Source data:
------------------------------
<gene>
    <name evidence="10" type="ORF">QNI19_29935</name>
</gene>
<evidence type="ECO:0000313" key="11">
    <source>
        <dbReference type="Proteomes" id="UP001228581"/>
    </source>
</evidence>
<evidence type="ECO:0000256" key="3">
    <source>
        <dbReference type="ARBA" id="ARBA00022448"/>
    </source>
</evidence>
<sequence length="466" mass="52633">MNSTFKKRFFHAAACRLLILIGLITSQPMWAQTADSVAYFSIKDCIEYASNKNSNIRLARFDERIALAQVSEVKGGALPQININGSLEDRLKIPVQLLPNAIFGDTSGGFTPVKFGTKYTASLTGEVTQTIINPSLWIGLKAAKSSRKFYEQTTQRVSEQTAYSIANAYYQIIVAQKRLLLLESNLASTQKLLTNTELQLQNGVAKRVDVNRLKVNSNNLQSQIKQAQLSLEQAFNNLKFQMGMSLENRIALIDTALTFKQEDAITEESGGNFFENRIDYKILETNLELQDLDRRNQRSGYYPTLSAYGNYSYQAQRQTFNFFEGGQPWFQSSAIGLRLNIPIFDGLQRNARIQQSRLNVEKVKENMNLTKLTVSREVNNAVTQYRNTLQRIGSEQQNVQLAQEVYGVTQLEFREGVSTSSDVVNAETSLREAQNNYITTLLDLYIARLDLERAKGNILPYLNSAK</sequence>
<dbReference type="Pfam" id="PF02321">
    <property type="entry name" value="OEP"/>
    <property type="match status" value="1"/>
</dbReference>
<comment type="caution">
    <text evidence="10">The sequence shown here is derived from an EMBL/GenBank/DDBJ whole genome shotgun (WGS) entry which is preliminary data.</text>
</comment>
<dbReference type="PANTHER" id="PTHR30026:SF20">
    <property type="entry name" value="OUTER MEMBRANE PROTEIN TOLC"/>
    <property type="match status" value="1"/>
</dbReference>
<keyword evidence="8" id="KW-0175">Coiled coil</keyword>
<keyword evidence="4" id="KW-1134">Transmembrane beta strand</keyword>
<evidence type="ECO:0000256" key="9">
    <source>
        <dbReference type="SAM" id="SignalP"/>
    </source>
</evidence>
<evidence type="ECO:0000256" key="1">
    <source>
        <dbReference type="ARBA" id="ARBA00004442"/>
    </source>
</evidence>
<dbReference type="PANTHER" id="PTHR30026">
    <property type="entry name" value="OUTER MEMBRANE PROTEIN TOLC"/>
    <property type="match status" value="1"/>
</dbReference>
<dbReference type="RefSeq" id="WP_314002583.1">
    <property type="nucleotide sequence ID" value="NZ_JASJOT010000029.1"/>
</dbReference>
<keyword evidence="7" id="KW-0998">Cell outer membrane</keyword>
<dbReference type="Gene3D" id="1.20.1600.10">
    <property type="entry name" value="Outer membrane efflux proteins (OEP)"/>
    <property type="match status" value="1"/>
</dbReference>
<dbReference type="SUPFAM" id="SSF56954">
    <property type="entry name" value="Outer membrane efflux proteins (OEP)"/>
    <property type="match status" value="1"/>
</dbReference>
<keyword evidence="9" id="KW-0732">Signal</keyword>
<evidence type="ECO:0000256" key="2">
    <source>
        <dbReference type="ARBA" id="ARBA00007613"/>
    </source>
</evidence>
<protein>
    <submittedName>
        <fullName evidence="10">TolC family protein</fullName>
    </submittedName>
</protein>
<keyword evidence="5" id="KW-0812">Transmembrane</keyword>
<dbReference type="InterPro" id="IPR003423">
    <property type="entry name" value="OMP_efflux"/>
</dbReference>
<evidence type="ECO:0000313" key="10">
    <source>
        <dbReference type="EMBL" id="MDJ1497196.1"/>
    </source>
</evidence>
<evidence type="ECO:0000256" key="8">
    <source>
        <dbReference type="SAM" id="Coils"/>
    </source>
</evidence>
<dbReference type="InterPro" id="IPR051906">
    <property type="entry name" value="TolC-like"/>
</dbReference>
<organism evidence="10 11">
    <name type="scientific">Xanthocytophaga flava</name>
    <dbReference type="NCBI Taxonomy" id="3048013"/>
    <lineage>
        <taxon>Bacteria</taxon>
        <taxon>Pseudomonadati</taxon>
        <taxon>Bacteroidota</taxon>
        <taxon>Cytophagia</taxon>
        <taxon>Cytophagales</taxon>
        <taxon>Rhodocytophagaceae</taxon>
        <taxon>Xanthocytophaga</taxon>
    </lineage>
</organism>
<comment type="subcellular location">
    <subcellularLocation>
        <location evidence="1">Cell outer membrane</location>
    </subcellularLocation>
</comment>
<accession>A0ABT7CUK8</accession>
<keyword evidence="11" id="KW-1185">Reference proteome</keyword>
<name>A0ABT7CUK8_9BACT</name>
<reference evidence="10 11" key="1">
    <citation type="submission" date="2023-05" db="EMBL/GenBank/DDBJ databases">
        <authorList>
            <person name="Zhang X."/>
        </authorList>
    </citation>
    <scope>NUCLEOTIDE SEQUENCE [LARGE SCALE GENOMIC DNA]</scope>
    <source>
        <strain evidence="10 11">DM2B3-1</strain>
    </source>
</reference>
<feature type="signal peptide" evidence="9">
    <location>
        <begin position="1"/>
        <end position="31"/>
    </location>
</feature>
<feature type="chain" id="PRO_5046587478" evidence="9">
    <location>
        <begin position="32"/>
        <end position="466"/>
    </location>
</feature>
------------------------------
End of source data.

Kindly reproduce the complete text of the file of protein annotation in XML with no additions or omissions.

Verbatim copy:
<gene>
    <name evidence="10" type="ORF">QNI19_29935</name>
</gene>
<evidence type="ECO:0000313" key="11">
    <source>
        <dbReference type="Proteomes" id="UP001228581"/>
    </source>
</evidence>
<evidence type="ECO:0000256" key="3">
    <source>
        <dbReference type="ARBA" id="ARBA00022448"/>
    </source>
</evidence>
<sequence length="466" mass="52633">MNSTFKKRFFHAAACRLLILIGLITSQPMWAQTADSVAYFSIKDCIEYASNKNSNIRLARFDERIALAQVSEVKGGALPQININGSLEDRLKIPVQLLPNAIFGDTSGGFTPVKFGTKYTASLTGEVTQTIINPSLWIGLKAAKSSRKFYEQTTQRVSEQTAYSIANAYYQIIVAQKRLLLLESNLASTQKLLTNTELQLQNGVAKRVDVNRLKVNSNNLQSQIKQAQLSLEQAFNNLKFQMGMSLENRIALIDTALTFKQEDAITEESGGNFFENRIDYKILETNLELQDLDRRNQRSGYYPTLSAYGNYSYQAQRQTFNFFEGGQPWFQSSAIGLRLNIPIFDGLQRNARIQQSRLNVEKVKENMNLTKLTVSREVNNAVTQYRNTLQRIGSEQQNVQLAQEVYGVTQLEFREGVSTSSDVVNAETSLREAQNNYITTLLDLYIARLDLERAKGNILPYLNSAK</sequence>
<dbReference type="Pfam" id="PF02321">
    <property type="entry name" value="OEP"/>
    <property type="match status" value="1"/>
</dbReference>
<comment type="caution">
    <text evidence="10">The sequence shown here is derived from an EMBL/GenBank/DDBJ whole genome shotgun (WGS) entry which is preliminary data.</text>
</comment>
<dbReference type="PANTHER" id="PTHR30026:SF20">
    <property type="entry name" value="OUTER MEMBRANE PROTEIN TOLC"/>
    <property type="match status" value="1"/>
</dbReference>
<keyword evidence="8" id="KW-0175">Coiled coil</keyword>
<keyword evidence="4" id="KW-1134">Transmembrane beta strand</keyword>
<evidence type="ECO:0000256" key="9">
    <source>
        <dbReference type="SAM" id="SignalP"/>
    </source>
</evidence>
<evidence type="ECO:0000256" key="1">
    <source>
        <dbReference type="ARBA" id="ARBA00004442"/>
    </source>
</evidence>
<dbReference type="PANTHER" id="PTHR30026">
    <property type="entry name" value="OUTER MEMBRANE PROTEIN TOLC"/>
    <property type="match status" value="1"/>
</dbReference>
<dbReference type="RefSeq" id="WP_314002583.1">
    <property type="nucleotide sequence ID" value="NZ_JASJOT010000029.1"/>
</dbReference>
<keyword evidence="7" id="KW-0998">Cell outer membrane</keyword>
<dbReference type="Gene3D" id="1.20.1600.10">
    <property type="entry name" value="Outer membrane efflux proteins (OEP)"/>
    <property type="match status" value="1"/>
</dbReference>
<dbReference type="SUPFAM" id="SSF56954">
    <property type="entry name" value="Outer membrane efflux proteins (OEP)"/>
    <property type="match status" value="1"/>
</dbReference>
<keyword evidence="9" id="KW-0732">Signal</keyword>
<evidence type="ECO:0000256" key="2">
    <source>
        <dbReference type="ARBA" id="ARBA00007613"/>
    </source>
</evidence>
<protein>
    <submittedName>
        <fullName evidence="10">TolC family protein</fullName>
    </submittedName>
</protein>
<keyword evidence="5" id="KW-0812">Transmembrane</keyword>
<dbReference type="InterPro" id="IPR003423">
    <property type="entry name" value="OMP_efflux"/>
</dbReference>
<evidence type="ECO:0000313" key="10">
    <source>
        <dbReference type="EMBL" id="MDJ1497196.1"/>
    </source>
</evidence>
<evidence type="ECO:0000256" key="8">
    <source>
        <dbReference type="SAM" id="Coils"/>
    </source>
</evidence>
<dbReference type="InterPro" id="IPR051906">
    <property type="entry name" value="TolC-like"/>
</dbReference>
<organism evidence="10 11">
    <name type="scientific">Xanthocytophaga flava</name>
    <dbReference type="NCBI Taxonomy" id="3048013"/>
    <lineage>
        <taxon>Bacteria</taxon>
        <taxon>Pseudomonadati</taxon>
        <taxon>Bacteroidota</taxon>
        <taxon>Cytophagia</taxon>
        <taxon>Cytophagales</taxon>
        <taxon>Rhodocytophagaceae</taxon>
        <taxon>Xanthocytophaga</taxon>
    </lineage>
</organism>
<comment type="subcellular location">
    <subcellularLocation>
        <location evidence="1">Cell outer membrane</location>
    </subcellularLocation>
</comment>
<accession>A0ABT7CUK8</accession>
<keyword evidence="11" id="KW-1185">Reference proteome</keyword>
<name>A0ABT7CUK8_9BACT</name>
<reference evidence="10 11" key="1">
    <citation type="submission" date="2023-05" db="EMBL/GenBank/DDBJ databases">
        <authorList>
            <person name="Zhang X."/>
        </authorList>
    </citation>
    <scope>NUCLEOTIDE SEQUENCE [LARGE SCALE GENOMIC DNA]</scope>
    <source>
        <strain evidence="10 11">DM2B3-1</strain>
    </source>
</reference>
<feature type="signal peptide" evidence="9">
    <location>
        <begin position="1"/>
        <end position="31"/>
    </location>
</feature>
<feature type="chain" id="PRO_5046587478" evidence="9">
    <location>
        <begin position="32"/>
        <end position="466"/>
    </location>
</feature>